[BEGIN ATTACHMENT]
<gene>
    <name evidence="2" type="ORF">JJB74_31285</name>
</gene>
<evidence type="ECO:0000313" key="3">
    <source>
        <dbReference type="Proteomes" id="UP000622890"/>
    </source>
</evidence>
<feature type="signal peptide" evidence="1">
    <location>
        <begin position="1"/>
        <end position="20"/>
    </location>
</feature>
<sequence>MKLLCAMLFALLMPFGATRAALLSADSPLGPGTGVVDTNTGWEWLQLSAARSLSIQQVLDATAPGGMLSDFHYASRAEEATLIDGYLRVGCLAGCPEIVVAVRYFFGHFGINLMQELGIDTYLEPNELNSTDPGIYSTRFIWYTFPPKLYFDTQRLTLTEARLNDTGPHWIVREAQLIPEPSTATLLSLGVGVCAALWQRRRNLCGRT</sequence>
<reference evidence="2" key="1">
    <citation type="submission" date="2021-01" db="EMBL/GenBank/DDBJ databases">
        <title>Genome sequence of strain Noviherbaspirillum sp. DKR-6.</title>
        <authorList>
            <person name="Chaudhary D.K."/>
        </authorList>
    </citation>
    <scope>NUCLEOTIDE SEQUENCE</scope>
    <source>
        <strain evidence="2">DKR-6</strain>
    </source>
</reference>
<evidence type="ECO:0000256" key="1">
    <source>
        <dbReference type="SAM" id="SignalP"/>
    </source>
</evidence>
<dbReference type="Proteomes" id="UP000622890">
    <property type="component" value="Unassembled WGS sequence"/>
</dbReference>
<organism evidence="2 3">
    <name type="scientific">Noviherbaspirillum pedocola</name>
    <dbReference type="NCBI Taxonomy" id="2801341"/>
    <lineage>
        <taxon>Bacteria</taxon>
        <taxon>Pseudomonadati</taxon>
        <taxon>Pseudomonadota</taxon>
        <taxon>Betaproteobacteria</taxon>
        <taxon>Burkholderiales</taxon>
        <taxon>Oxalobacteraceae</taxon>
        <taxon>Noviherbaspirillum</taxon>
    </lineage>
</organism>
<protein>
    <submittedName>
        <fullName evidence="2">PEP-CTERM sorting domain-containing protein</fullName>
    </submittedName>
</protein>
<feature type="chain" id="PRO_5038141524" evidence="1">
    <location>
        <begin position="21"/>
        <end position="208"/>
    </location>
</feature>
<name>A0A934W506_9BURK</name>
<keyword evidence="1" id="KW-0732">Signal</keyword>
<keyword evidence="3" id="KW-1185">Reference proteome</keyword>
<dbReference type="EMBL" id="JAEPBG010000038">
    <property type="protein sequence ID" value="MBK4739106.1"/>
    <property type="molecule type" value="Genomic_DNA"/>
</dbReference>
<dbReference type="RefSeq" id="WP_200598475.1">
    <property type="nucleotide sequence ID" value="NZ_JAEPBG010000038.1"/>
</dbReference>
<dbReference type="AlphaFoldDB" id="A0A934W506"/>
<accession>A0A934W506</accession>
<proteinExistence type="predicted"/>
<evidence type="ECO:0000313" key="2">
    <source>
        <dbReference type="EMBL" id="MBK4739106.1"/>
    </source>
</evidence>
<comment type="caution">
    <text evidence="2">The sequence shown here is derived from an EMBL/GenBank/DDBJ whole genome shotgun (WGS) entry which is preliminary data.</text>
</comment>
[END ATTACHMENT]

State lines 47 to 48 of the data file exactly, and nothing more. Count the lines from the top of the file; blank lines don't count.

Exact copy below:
    </lineage>
</organism>